So did everyone get the wings at graduation from V-5, or for a solo flight, or were they sweetheart wings?

Dennis

Edited by DMD, 25 May 2007 - 04:53 AM.


#10 DMD

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Posted 25 May 2007 - 05:34 AM

By the way, there were two variations on the V-5 wings. If you look at Gary's picture and the one below, the PAT PEND and the 1/10 10K markings have switched position.

Dennisw

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#11 Gary Cain

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Posted 25 May 2007 - 08:28 AM

Hi Dennis,

Everyone who graduated from the class earned the wings. They were NOT sweetheart wings but the authorisation for wear was very limited as noted above. There are indeed two variations known of them and National Capitol Historical Sales is even selling reproductions of them(when have you ever heard of a "sweetheart" item being reproduced?) but they are a very rare item indeed.




Gary


Forum Support, you quoted a few internet sites. Could you please list the URLs? This is a subject that I am interested in and I would like more information.

I had never seen any documents that discussed flight training, so the 10 hours dual and 1 hour solo is news to me. I have a copy of Tomorrow We Fly, Cadet Life at United States Navy Preflight School at Athens, Georgia. It's a 34 page booket with a lot of photos of athletics, classroom training, and campus life, but there's not a single photo of an airplane. (I got the impression that the title Tomorrow We Fly meant "You aren't gonna do it while you're here at Athens). I also looked at The History of U.S. Navy Pre-Flight School, St. Mary's, California, and there was no discussion of flight training there, either.

So did everyone get the wings at graduation from V-5, or for a solo flight, or were they sweetheart wings?

Dennis


Edited by Gary Cain, 25 May 2007 - 08:28 AM.


#12 Bob Hudson

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Posted 25 May 2007 - 09:20 AM

Forum Support, you quoted a few internet sites. Could you please list the URLs? This is a subject that I am interested in and I would like more information.

I had never seen any documents that discussed flight training, so the 10 hours dual and 1 hour solo is news to me.
Dennis


Check out this official Navy site: http://www.nasjrbnol...mil/history.htm

The V-5 program went through some changes during its lifetime, but I think the primary purpose remained the same: to screen out prospective aviation cadets before they got the Navy flight school, and part of that screening process was to do the bare to solo.

As for uniforms, I read accounts of the early days when the V-5 trainees bought the own khaki pants and shirts and some wore caps and some did not. Later the Navy laid out uniform specs and for "administrative reasons" started requiring enlistment as a seaman second class to get into the V-5 program.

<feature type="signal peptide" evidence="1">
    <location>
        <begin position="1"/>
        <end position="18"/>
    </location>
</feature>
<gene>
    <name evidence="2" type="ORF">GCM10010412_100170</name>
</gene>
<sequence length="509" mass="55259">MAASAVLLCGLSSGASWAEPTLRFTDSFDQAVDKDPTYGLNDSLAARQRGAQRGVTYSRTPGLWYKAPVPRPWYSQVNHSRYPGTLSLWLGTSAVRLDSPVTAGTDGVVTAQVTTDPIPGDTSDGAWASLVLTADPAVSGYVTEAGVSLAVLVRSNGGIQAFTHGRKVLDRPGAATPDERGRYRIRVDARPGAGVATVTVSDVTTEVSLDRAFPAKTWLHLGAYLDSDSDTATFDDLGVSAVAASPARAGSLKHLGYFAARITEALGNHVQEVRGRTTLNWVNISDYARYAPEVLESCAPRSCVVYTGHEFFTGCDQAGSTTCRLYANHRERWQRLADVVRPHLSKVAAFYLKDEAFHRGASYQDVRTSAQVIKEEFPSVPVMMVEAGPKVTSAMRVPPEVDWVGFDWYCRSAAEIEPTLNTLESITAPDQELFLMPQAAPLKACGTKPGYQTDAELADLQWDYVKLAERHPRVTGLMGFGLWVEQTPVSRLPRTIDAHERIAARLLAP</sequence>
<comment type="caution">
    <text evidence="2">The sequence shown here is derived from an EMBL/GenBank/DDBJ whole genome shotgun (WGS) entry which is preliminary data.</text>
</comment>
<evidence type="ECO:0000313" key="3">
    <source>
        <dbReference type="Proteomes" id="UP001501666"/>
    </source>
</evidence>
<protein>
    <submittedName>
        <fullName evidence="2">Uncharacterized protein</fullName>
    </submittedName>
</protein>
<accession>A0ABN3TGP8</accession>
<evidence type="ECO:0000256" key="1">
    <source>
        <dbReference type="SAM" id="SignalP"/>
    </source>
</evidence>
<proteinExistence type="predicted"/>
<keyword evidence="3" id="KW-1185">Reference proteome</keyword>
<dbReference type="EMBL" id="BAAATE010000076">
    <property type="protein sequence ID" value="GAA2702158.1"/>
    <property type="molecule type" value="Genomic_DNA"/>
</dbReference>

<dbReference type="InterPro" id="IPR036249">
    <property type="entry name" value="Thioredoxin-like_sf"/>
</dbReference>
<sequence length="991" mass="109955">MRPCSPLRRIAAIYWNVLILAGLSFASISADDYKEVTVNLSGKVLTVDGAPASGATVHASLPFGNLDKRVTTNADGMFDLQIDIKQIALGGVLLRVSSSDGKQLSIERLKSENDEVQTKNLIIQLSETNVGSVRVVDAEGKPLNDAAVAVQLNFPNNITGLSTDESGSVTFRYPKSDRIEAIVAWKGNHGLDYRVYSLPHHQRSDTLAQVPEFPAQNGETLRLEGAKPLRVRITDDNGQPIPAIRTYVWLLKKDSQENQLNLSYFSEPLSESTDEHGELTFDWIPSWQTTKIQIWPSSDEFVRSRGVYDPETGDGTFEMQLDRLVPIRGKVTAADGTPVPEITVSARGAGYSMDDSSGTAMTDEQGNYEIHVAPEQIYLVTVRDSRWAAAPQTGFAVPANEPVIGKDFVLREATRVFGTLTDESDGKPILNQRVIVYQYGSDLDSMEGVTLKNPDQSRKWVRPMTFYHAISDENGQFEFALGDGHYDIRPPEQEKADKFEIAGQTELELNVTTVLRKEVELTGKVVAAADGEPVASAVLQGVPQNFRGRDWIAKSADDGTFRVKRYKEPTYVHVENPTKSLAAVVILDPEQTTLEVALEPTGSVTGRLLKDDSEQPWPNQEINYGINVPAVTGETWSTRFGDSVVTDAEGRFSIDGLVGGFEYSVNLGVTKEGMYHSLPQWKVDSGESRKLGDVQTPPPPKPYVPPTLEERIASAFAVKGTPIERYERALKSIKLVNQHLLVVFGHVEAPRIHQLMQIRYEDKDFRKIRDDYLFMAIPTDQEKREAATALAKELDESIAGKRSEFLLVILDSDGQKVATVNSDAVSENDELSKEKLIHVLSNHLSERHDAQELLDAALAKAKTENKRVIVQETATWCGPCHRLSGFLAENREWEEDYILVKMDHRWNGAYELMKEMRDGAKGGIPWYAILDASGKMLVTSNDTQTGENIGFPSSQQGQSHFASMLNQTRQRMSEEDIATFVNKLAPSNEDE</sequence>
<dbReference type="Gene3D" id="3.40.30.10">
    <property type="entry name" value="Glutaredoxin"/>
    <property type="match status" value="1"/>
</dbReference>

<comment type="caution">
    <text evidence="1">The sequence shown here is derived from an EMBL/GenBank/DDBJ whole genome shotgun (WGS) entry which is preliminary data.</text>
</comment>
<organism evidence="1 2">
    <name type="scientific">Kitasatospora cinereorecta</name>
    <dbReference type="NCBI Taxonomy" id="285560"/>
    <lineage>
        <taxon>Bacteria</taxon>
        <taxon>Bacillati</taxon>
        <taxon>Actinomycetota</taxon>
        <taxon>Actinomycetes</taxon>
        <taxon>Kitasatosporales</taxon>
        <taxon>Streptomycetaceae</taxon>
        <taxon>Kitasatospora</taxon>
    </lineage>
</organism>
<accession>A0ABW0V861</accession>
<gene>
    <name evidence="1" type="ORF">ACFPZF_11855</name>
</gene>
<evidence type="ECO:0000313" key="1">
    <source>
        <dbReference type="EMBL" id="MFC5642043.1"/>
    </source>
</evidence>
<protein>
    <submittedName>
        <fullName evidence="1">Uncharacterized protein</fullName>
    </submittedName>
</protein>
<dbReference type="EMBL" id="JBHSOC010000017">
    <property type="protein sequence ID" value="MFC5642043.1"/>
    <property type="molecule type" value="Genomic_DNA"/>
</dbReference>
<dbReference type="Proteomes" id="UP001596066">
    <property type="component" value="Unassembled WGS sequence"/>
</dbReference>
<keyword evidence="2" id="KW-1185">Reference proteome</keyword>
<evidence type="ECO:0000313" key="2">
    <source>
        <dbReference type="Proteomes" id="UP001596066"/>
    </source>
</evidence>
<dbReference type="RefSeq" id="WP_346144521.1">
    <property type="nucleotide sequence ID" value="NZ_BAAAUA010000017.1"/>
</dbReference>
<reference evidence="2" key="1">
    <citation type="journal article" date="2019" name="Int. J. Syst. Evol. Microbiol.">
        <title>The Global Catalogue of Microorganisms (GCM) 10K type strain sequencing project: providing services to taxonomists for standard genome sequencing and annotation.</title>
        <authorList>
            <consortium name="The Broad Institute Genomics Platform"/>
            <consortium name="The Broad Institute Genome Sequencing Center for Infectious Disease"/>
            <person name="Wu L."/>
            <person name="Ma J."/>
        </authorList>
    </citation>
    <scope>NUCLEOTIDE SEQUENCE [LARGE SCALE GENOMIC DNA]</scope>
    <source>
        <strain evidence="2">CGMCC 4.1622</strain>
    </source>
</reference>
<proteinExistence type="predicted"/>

Here's a good account from someone in the early days in mid 1942 with the V5 training lasted just 13 weeks and the trainees were still civilians: http://www.sharlot.o...001_11_11.shtml

#13 Gregory

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Posted 25 May 2007 - 06:07 PM

Hello friends :)

If I may comment something as an external observer and simultaneously a person interested in every one the smallest detail of the US naval aviation cadets training in WWII...

Frankly speaking in my 20-year so called career of military history and aviation journalist I have never seen such an unique mish-mash in the historic description as in the case of USN aviation cadets educational process. No wonder that several persons participating in this thread are surprised by various data presented by the others. No wonder because even training terminology is not standardized in this case. Believe me that nobody outside the USA will understand who is who, what is what, what belongs to whom, what is civil, what is paramilitary, what is military in the air cadets WWII educational system if such descriptions of this process are prepared today. One and the same course has 2-3 various names in the BuAer materials and post-war literature.

Example: When I read the original WWII era BuAer materials it is logical for me that till approximately 3rd quarter of 1942 (before WTS courses) the system step by step was the following:

1. V-1 course.

2. US Naval Flight Preparatory School.

3. US Navy Pre-Flight School.

4. Either CPTP course or classic V-5 course at one of eight Navy Academic Refresher Unit (V-5).

The guy from this link ruins my thinking about this system when he writes that (quotation) "The V-5 program, also known as the Naval Flight Preparatory School"... etc. According to him No. 2 at my list is the same as No. 4. Sorry, but I am a pilot as well and I am unable to believe that after V-1 course a man jumps into aircraft and flies with instructor and in a moment he flies solo.

Best regards :)

Greg

#14 Bob Hudson

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Posted 25 May 2007 - 07:02 PM

Well these are government programs so none of us should be surprised if they sound illogical :)

Go read the story of the Aviation Midshipmen and find out how a government SNAFU led to a couple thousand Naval aviators each flying with the fleet for a couple of years that were not credited to their time in service.

Clearly the V-5 program had many evolutions and it's no wonder the Navy - as far as we know - has not put together a detailed history of it: even they don't really know what happened.


Hello friends :)

If I may comment something as an external observer and simultaneously a person interested in every one the smallest detail of the US naval aviation cadets training in WWII...

Frankly speaking in my 20-year so called career of military history and aviation journalist I have never seen such an unique mish-mash in the historic description as in the case of USN aviation cadets educational process. No wonder that several persons participating in this thread are surprised by various data presented by the others. No wonder because even training terminology is not standardized in this case. Believe me that nobody outside the USA will understand who is who, what is what, what belongs to whom, what is civil, what is paramilitary, what is military in the air cadets WWII educational system if such descriptions of this process are prepared today. One and the same course has 2-3 various names in the BuAer materials and post-war literature.